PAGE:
- The different ways your food can be cooked is as follows: “pad” means pan-fried with rice or noodles (as in “kow pad gai” or chicken fried rice); the word for grilled or barbecued is “bah-ba-que” (not hard to remember); “taut” means fried, so fried chicken is “gai taut.” But ‘taut’ also refers to a special preparation of pork (moo) where the meat is dried and then stir-fried with garlic (moo taut is sold by street vendors as strips of spiced pork freshly fried and served with sticky rice (kow nyow); “glop” means fried by being submerged in oil, similar to Western fried chicken, donuts, or French fries.
- Traditional dishes: Kow pad (fried rice) is a staple, along with various noodle dishes such as pad see iew, thick noodles in sweet gravy. Boat noodle soup (quet tioh), as mentioned before, is popular and can be found everywhere. Knom jin is a breakfast dish consisting of rice noodles and either a fish-based or peanut-based sauce. Khai jieow is traditional Thai omelet. And then there’s an array of soups, the most common being Tom Yam, which is a slightly sour soup characterized by the presence of ginger. But hands down the most popular dish in Thailand is “som-tam,” a cold salad made from shredded unripe papaya. Thais are famous for combining flavors—hot and sour, sweet and spicy, sweet and salty—and som-tam combines all flavors: sweet, spicy, sour, and salty. But talking about som-tam introduces a serious complication when discussing what’s “traditional” food in Thailand, because how som-tam is made depends a great deal on the region. Thailand’s 4 main regions—the north, the east, the center, and the south—all make their som-tam differently, and in fact each region has dishes that are more “traditional” in that region than elsewhere. For example, kow nyow or sticky rice is commonplace in Isann, or the eastern part of the country, whereas in the south it can be downright hard to find. Kow chae is a sweet-salty snack made from soggy rice and a variety of dipping finger foods, like spring rolls and fried taro. Kow nyow mamuang is a dessert made from sticky rice and coconut milk that one eats with ripe mango. For reasons of limited space, we’re going to abandon this topic, but suffice to say one could write an entire book on “traditional” Thai food alone.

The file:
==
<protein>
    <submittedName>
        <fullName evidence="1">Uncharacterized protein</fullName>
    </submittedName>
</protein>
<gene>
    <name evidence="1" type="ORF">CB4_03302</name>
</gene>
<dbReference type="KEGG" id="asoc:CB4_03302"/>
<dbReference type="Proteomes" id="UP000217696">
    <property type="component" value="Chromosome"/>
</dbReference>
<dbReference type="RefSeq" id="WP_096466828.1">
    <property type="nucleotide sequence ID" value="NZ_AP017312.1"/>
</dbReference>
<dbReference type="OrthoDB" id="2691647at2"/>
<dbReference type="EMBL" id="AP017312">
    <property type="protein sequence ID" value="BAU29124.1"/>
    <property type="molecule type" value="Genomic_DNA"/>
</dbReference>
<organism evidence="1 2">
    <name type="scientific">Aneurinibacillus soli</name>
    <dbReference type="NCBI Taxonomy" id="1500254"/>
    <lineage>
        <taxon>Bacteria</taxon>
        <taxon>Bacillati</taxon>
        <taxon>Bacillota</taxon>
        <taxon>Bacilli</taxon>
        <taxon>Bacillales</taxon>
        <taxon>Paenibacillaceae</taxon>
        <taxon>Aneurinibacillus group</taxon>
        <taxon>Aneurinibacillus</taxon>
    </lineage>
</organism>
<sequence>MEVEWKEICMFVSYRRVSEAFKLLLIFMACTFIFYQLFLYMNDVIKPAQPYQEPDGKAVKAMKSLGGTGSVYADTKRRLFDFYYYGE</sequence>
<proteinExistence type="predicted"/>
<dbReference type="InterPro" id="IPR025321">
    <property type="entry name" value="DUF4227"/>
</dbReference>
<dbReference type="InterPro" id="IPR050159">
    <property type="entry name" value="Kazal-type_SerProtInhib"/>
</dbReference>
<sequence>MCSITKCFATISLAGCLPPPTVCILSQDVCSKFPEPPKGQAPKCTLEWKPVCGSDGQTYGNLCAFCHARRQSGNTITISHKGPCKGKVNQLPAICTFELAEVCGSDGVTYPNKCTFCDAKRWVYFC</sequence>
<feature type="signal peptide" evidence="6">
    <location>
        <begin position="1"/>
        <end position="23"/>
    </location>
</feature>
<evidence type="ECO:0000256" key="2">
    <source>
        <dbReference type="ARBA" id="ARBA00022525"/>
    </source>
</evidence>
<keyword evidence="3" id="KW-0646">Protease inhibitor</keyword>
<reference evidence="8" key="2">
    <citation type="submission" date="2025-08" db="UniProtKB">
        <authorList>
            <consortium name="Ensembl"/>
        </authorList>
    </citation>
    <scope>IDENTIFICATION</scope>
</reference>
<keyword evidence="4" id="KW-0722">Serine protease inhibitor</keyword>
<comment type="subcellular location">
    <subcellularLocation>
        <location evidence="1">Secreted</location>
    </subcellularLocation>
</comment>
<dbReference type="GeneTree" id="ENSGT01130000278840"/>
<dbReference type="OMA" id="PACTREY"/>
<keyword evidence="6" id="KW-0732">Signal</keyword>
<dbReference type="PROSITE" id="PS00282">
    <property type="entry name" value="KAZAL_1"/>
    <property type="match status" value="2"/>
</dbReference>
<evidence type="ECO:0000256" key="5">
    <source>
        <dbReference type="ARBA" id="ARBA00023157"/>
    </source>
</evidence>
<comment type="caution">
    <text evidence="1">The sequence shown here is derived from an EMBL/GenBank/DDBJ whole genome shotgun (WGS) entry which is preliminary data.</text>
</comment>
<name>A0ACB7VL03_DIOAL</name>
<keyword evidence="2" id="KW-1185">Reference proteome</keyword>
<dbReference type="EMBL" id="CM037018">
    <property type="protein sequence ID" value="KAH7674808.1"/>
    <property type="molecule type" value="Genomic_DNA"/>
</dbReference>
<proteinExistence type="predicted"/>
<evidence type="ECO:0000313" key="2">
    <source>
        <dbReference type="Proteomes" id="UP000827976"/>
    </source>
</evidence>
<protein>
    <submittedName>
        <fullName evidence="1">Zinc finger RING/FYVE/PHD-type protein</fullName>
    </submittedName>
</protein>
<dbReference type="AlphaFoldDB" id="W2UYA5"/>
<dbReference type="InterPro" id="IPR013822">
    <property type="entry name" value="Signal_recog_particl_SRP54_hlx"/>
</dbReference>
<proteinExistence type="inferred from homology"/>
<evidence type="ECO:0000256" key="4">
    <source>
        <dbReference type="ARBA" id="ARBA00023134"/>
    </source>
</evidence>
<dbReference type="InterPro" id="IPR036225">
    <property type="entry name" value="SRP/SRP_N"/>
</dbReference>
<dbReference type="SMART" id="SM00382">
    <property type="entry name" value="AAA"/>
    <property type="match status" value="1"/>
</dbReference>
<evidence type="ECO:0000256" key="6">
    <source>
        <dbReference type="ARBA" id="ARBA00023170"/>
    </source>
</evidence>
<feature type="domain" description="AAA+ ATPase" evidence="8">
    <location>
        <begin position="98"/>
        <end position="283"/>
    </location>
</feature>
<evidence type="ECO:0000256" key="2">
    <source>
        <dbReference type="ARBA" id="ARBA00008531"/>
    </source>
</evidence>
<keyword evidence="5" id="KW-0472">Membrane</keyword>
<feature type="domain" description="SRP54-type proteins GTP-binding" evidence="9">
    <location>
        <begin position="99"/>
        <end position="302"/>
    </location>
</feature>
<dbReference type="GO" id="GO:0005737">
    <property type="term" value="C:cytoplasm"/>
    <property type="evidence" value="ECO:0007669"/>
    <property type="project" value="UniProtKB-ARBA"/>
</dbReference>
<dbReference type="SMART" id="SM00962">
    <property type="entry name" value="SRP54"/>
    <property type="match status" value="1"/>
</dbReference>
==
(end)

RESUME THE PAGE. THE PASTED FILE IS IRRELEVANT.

- Utensils: Most Thai food is consumed with a fork and spoon. The fork is used as a cutting/stabbing implement and the spoon is for putting the food to one’s mouth. Knives are atypical. Chopsticks are used only when eating noodles (quet tioh), for which there’s also a special soup spoon. Many other dishes are eaten with the hands, although ironically, not the same dishes that Westerners eat with their hands. For example, if you eat at KFC, your wing and drumstick will come with a knife and fork (the assumption here is that Thais consider KFC semi-fine dining and so include cutlery). French fries are often eaten with a fork as well. Chalk it up to Thai misinterpretation. In heavily-tourist-trodden areas this isn’t the case, but the further out you go into the “real” Thailand, the less-accustomed people are to Western ways.